Prior to the approval of the Reuse Plan, the General Services Administration, in cooperation with Fairfax County and the District of Columbia, initiated the environmental cleanup of the property and ensured the requirements of the National Historic Preservation Act were addressed. The last prisoners were transferred from Lorton in November 2001 and the last facility was released from the District of Columbia to GSA in April 2002.
On July 15, 2002, after the property was surveyed and covenants established, 2324 acres were transferred to Fairfax County for $4.2 million, the market value determined by GSA's appraiser. Areas of the property designated for a high school and a middle school (approximately 116 acres) were transferred at no cost on May 1, 2002. Information about the types of uses established for this site and locations of facilities can be found on the Laurel Hill property division map.
Although referred to as Lorton, the Lorton Prison or the Lorton Reformatory for most of the 1900s, this site is now referred to as Laurel Hill in commemoration of the 18th century structure, which served both as home of William Lindsay, a revolutionary war patriot, and as the residence of the Superintendent of the Reformatory. Today, the Laurel Hill House has been considerably altered and is in poor condition. Despite its condition, however, the name Laurel Hill serves as a reminder of the remarkable history of the property and challenges us to turn this history into a cherished resource for County residents and visitors alike.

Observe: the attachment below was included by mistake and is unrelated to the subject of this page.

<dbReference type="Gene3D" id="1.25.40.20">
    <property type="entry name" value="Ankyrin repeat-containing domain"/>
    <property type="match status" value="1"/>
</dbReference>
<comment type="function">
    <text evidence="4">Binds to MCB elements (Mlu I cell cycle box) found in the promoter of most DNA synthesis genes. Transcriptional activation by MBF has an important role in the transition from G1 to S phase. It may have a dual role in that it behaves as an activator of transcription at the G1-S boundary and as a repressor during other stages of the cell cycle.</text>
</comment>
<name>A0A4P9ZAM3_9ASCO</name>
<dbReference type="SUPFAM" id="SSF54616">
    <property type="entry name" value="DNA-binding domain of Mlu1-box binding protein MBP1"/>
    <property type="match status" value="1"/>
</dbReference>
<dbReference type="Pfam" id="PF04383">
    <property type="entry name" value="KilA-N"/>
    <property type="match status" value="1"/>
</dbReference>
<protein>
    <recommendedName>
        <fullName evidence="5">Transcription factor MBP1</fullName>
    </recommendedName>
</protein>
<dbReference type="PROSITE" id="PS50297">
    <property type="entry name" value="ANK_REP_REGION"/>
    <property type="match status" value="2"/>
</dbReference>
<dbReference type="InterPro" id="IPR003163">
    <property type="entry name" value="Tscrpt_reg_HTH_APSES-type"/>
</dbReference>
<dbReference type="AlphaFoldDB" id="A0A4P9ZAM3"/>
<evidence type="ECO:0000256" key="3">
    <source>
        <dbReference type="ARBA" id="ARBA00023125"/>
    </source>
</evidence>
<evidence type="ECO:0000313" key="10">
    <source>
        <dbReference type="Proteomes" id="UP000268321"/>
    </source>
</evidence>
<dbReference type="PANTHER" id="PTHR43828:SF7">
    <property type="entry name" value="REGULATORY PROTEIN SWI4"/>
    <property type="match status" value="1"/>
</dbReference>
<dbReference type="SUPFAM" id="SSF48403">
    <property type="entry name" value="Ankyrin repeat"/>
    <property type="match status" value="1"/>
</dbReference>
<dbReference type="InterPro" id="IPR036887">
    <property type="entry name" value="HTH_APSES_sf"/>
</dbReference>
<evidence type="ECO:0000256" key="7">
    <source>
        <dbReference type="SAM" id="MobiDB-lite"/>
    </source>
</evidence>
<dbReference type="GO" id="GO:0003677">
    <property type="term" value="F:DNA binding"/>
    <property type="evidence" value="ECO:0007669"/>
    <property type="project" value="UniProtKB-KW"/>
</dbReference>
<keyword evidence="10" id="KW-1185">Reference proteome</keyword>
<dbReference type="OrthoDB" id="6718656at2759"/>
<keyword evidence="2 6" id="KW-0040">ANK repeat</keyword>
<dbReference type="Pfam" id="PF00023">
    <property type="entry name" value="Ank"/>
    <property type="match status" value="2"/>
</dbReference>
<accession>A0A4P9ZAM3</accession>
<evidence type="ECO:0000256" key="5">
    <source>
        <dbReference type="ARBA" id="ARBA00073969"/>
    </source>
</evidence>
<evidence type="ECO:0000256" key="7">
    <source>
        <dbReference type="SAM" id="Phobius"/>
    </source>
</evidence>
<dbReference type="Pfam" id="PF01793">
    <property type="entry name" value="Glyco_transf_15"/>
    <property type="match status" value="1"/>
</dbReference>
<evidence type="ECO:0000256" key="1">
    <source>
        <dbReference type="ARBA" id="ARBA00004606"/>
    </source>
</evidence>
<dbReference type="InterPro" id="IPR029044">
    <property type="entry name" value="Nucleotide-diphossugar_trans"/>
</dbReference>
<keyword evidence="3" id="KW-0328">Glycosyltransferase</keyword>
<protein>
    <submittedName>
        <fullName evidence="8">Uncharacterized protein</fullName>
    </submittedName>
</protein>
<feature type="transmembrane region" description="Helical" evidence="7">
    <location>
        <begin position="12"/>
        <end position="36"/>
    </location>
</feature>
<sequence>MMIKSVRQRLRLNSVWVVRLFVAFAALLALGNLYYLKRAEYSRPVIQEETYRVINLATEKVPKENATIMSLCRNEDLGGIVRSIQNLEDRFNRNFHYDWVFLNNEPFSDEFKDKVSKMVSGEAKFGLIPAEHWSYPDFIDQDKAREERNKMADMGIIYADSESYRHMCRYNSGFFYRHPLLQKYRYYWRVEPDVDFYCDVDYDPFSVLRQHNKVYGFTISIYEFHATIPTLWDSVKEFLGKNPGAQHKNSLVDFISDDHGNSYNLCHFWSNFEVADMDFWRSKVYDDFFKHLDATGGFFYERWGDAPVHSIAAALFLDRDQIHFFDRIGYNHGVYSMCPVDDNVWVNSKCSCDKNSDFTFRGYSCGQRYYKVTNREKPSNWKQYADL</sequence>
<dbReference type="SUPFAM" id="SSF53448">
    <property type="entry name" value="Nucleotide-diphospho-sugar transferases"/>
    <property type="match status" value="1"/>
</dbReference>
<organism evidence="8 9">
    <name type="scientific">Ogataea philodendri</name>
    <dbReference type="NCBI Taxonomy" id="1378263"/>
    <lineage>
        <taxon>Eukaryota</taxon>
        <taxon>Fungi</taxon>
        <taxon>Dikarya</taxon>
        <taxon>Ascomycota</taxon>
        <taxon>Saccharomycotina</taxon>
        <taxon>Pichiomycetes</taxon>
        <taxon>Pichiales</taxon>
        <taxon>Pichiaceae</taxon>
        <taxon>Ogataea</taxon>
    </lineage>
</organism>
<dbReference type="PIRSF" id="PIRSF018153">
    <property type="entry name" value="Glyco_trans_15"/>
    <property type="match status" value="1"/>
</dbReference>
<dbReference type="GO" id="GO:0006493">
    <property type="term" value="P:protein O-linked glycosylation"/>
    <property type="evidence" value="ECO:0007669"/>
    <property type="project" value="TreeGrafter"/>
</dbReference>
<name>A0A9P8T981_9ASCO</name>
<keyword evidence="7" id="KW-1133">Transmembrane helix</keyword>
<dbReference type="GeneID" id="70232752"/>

Planning for the Transformation
Today, the property is referred to as "Laurel Hill," in commemoration of the 18th century structure on the site, which served as the home of revolutionary war patriot William Lindsay. With more than 300 buildings and 1,600 acres of parkland, redeveloping Laurel Hill is a terrific opportunity and a daunting challenge. For this reason, a master planning process is needed to determine how to best reuse many of the buildings and identify the park and recreation requirements of a changing community. While the county's Comprehensive Plan identifies the general types of uses for Laurel Hill, the master plan will provide the details.
The Laurel Hill Adaptive Reuse Citizens Task Force, established by the Fairfax County Board of Supervisors to guide the planning of the adaptive reuse areas of Laurel Hill, completed its work in December 2004 when recommendations for the Occoquan and Central/ Maximum facilities were presented to the Board of Supervisors. Many of the buildings within these sites have historic significance and are recommended for preservation and adaptive reuse. For the final recommendations of the Task Force, please visit the Adaptive Reuse Planning Task Force Recommendations page.
Subsequent to reviewing and accepting the recommendations of the Task Force, the Board of Supervisors established the Laurel Hill Project Advisory Committee. This committee consists of three members. The Committee is charged with ensuring that the reuse of the former Reformatory and Penitentiary is implemented through a process that is objective, transparent and consistent with adopted guidelines and regulations.
Additional Historic Information